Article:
Checking for calcium build-up in the heart’s arteries is the best way to identify patients at increased risk for heart disease, based on a recent study that compared the top three tests used to predict cardiovascular risk.
Published in the European Heart Journal, this study compared three markers of heart health to see which worked best at predicting cardiovascular risk in healthy adults. These markers included coronary artery calcification (build-up of calcium in the heart’s arteries), carotid-intima-media thickness (thickness of the carotid arteries that supply blood to the brain) and ankle-brachial index (a measure of blood flow in the ankles). All three of these markers can be used to assess heart risk, even in patients with no symptoms of heart disease. However, which tests are most accurate in predicting future heart risks is less clear.
To learn more, researchers analyzed data from the Heinz Nixdorf Recall study, which was conducted in Germany from 2000–2003. The study assessed all three markers of health in more than 3,100 adults that were free of heart disease. Coronary artery calcium and carotid-intima-media thickness were measured using imaging tests, while the ankle-brachial index was assessed using an ultrasound that uses sound waves to assess blood flow.
Researchers followed participants for ten years, tracking outcomes like heart attack, stroke and heart-related death.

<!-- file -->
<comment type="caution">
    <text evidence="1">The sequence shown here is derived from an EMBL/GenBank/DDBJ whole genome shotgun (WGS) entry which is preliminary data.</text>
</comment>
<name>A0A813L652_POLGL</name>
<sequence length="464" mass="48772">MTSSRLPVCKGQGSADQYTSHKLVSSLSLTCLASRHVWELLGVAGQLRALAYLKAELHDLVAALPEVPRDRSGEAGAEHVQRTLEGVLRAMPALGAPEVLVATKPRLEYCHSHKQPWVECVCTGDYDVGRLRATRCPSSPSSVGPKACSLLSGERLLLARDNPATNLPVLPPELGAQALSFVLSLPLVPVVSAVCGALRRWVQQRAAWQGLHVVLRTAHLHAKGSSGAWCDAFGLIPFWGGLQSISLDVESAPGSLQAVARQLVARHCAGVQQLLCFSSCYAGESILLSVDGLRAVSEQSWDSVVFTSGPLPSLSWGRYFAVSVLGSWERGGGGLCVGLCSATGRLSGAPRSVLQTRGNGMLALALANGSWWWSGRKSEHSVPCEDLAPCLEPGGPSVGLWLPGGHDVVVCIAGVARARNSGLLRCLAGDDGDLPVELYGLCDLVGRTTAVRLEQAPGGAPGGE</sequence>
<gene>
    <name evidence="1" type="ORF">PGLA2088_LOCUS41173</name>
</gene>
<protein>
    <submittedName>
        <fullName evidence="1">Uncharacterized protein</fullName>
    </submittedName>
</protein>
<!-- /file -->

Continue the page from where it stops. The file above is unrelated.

Over the ten year period, roughly 7% of participants experienced heart attack, stroke or heart-related death. After analysis, researchers found that all three tests helped predict patients’ risk of heart events and death. However, coronary artery calcification was most effective at identifying patients at increased risk for heart disease. Authors also note that carotid-intima-media thickness was especially useful in confirming whether a patient was considered low cardiovascular risk.
The take-home message, according to authors, is that all three health tests are useful for estimating cardiovascular risk in patients without symptoms of heart disease. Most importantly, they can help identify patients that should take extra steps to address any cardiovascular risk factors they may have, such as being overweight or having high blood pressure.
However, authors also note that each test has pros and cons, which are important to consider. For example, tests for coronary artery calcification and ankle-brachial index are very reliable, while assessment of the carotid arteries are more prone to measurement errors. On the other hand, CT imaging used to assess coronary artery calcification exposes patients to a low dose of radiation, while the other tests do not.
Authors hope that with future research, we can improve our understanding of these tests and help patients further reduce their risk for heart disease.